Urinary incontinence affects up to 30% of adults, but it’s still considered a taboo subject. Despite its prevalence, there are still many misconceptions about what causes incontinence and how it can be managed.
This blog post seeks to dispel these myths as well as provide insight into the different bladder control techniques available to help manage incontinence.
Definition of Incontinence
Incontinence is the loss of bladder and/or bowel control, which can lead to the involuntary passing of urine or feces. It affects men, women, and children of all ages.
While it may be caused by a range of physical, psychological, or neurological conditions, it’s often treatable with lifestyle changes, medications, or even surgery. Understanding what incontinence is and how it can be treated will help sufferers feel more in control.
Common Causes of Incontinence
Incontinence is a multi-factorial condition that can have physical, psychological and neurological causes. Common physical causes include weak pelvic floor muscles, an enlarged prostate in men, or childbirth in women.
Psychological causes can be related to stress or depression, while neurological conditions such as multiple sclerosis or strokes can also cause incontinence. In some cases, the exact cause can remain unknown, but it’s important to seek medical advice if you experience any bladder control issues.
Bladder Control Techniques to Help Manage Incontinence
Incontinence can be managed with lifestyle changes and bladder control techniques. These include avoiding drinks high in caffeine, alcohol, or carbonated drinks, and practicing pelvic floor exercises regularly. Scheduling trips to the toilet, known as ‘timed voiding’, is also helpful – especially for people who find it hard to recognize when they need to go.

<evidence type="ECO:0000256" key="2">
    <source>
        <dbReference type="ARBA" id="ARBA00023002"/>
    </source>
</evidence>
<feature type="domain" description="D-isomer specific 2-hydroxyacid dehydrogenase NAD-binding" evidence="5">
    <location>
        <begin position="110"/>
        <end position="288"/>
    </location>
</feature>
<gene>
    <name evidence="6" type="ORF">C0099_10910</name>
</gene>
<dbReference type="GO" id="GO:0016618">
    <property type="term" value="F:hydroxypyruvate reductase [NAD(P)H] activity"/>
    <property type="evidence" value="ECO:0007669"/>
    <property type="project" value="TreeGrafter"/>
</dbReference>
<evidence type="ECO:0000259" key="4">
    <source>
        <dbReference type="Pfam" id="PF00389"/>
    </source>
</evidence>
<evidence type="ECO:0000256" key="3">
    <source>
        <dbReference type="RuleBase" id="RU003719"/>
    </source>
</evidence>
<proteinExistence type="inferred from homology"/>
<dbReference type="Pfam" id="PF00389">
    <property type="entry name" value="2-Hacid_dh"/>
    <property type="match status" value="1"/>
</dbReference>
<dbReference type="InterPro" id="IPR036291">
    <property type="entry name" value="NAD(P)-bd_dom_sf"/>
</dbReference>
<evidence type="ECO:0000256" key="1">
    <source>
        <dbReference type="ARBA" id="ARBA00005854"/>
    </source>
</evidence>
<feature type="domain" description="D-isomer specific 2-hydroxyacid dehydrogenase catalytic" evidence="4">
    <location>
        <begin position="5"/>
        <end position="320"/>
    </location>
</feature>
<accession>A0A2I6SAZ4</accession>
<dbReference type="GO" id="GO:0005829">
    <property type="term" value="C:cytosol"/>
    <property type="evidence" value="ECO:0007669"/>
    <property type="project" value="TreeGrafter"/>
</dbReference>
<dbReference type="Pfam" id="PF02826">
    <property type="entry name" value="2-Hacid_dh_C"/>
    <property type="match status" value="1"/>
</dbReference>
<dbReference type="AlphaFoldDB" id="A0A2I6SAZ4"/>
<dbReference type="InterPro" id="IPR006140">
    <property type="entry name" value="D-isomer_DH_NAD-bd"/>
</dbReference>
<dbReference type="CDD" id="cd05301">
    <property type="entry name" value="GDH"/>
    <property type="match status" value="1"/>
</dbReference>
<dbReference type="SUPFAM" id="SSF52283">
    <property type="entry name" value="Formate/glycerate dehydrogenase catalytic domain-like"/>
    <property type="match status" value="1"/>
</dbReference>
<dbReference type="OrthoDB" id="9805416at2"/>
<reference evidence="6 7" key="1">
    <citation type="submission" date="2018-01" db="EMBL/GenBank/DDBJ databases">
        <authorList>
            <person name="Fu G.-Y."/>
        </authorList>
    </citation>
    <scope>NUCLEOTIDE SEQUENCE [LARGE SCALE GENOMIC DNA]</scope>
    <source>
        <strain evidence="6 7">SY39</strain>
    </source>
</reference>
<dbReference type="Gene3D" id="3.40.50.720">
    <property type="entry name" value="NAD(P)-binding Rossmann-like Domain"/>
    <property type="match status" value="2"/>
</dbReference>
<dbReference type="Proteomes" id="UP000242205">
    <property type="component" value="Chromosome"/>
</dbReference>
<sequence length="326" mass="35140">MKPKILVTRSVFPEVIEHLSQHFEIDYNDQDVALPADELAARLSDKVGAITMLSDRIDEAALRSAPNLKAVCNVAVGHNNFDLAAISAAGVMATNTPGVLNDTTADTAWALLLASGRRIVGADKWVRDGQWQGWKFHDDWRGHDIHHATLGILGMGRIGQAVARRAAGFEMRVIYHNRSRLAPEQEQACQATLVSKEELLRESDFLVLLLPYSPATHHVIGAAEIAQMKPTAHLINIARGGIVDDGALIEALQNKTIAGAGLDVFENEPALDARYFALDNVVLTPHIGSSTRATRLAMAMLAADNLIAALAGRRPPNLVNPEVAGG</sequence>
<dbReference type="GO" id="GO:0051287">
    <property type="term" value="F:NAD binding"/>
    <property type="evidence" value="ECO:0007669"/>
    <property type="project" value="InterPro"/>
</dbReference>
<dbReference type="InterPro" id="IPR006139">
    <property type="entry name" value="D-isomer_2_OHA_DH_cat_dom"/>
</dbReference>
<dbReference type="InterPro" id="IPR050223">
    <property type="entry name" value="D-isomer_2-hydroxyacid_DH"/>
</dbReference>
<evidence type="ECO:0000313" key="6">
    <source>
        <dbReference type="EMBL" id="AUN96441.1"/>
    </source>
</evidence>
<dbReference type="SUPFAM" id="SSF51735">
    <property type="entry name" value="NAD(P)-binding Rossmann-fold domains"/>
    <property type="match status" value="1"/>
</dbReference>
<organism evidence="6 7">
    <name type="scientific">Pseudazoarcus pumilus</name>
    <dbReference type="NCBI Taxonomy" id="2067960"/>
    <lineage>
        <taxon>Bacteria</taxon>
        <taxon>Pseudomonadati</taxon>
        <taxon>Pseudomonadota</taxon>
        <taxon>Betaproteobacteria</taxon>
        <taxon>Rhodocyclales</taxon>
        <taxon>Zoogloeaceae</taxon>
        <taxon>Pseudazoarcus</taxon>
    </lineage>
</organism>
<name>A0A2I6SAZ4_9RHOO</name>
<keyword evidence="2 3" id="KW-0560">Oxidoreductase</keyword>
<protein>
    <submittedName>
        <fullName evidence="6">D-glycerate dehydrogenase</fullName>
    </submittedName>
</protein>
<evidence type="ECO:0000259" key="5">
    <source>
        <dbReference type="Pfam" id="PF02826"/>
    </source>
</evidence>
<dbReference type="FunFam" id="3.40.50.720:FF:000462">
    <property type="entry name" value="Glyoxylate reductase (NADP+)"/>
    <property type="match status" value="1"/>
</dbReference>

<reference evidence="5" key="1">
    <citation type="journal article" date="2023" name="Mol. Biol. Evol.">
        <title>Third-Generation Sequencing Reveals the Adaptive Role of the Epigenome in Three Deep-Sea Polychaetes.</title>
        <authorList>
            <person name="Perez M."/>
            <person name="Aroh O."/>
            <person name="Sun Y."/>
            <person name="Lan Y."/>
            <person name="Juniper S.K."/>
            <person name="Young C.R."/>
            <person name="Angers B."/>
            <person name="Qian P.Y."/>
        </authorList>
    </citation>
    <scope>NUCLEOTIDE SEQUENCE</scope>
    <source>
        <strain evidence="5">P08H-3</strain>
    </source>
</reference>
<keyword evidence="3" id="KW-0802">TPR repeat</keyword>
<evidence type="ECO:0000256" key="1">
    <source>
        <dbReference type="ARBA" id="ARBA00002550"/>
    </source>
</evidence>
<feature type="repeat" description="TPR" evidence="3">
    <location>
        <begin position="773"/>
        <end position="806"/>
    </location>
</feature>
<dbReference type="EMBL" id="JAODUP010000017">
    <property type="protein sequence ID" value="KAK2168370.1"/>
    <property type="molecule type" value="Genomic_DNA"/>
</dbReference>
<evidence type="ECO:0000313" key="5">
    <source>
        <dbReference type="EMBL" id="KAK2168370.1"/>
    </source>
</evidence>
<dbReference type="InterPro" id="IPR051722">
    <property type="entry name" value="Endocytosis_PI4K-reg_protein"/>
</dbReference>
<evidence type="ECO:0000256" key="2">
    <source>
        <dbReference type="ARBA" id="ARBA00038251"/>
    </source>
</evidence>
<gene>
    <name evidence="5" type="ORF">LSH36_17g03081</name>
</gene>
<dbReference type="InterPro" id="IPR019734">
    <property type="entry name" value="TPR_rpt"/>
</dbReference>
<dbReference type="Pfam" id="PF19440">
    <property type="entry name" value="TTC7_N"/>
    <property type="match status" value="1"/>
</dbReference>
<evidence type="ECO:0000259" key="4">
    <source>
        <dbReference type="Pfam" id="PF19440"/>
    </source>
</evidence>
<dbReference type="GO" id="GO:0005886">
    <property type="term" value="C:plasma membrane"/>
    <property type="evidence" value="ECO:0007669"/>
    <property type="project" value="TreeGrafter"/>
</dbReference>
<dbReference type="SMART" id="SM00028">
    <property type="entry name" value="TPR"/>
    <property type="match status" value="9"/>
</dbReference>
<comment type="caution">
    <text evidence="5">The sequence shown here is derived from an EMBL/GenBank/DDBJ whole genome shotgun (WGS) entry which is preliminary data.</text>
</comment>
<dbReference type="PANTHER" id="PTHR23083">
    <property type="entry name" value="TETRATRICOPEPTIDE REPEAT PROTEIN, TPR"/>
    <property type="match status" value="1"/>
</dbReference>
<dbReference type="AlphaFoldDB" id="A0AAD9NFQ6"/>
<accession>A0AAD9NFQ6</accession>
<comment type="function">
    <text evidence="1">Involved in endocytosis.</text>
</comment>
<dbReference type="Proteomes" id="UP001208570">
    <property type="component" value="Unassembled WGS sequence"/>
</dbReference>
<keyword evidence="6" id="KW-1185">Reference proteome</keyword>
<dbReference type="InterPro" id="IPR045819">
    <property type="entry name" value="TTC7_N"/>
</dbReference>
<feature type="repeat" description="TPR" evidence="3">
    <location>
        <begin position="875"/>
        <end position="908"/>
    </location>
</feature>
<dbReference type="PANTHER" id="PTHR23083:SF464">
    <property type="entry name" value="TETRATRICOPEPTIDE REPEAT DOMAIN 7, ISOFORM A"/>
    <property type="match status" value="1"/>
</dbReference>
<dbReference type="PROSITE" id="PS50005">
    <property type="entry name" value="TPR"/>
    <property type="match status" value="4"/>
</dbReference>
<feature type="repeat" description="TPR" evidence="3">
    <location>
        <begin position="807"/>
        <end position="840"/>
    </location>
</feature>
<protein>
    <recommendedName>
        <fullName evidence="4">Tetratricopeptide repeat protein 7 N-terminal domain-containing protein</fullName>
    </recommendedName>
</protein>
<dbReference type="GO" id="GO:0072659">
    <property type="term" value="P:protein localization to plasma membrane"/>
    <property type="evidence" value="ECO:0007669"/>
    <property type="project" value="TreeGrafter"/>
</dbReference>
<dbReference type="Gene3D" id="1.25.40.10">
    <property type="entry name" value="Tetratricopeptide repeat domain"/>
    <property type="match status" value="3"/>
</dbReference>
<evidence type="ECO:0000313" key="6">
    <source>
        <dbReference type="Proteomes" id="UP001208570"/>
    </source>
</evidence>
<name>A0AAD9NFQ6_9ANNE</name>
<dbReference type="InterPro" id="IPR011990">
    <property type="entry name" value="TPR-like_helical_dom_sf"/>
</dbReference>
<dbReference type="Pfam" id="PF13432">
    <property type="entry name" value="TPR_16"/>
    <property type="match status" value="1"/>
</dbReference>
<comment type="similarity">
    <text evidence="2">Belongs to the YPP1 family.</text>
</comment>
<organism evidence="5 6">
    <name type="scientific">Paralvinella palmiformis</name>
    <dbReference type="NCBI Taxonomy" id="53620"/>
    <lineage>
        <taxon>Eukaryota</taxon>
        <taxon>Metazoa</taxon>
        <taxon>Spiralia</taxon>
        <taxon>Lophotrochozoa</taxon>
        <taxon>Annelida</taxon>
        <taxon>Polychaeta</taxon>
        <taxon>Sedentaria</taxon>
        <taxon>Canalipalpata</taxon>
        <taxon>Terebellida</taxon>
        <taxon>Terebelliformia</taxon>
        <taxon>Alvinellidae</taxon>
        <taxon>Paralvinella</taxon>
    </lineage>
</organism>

Bladder training can be effective too, which involves learning how to better manage your urge to urinate by holding on a bit longer than usual until you find a suitable toilet. With patience, practice and the right advice, bladder control problems can be managed.
Living With Incontinence
Living with incontinence can be tough, but it doesn’t have to stop you from living a full and active life. The key is to understand your triggers and what lifestyle habits are beneficial, as well as try out different techniques for managing bladder control issues. Talking to family, friends, or a healthcare professional can help too.
It’s important not to feel embarrassed – more than 1 in 3 people experience some form of bladder control problem at some point in their lives. Taking the necessary steps to manage incontinence can give you control over your bladder and help restore your confidence.
Tips and Strategies
Managing incontinence doesn’t have to be intimidating or overwhelming. There are many simple tips and strategies that you can use to keep your bladder under control. Firstly, it’s important to stay hydrated as this will reduce the risk of dehydration-induced incontinence.
Secondly, try not to wait too long between trips to the toilet as this will make it harder for your bladder to resist the urge when it comes time to go.
Additionally, practice pelvic floor exercises regularly – these exercises can help strengthen bladder muscles and make them better equipped for managing urges properly. Finally, talk with a doctor or healthcare professional if you need advice or support in managing your incontinence.
Unraveling the myths about incontinence and bladder control is important for anyone who suffers from it. It can be difficult to talk about this issue openly, but it’s essential to understand that you are not alone. Incontinence affects more than 1 in 3 people at some point in their life and understanding the triggers, lifestyle habits and different strategies can help to manage it successfully.
Although no one may want to admit they have a problem with incontinence, the truth is that there is no shame in seeking advice and finding ways to cope with it. With the right knowledge – and support – you can live a full life despite suffering from incontinence.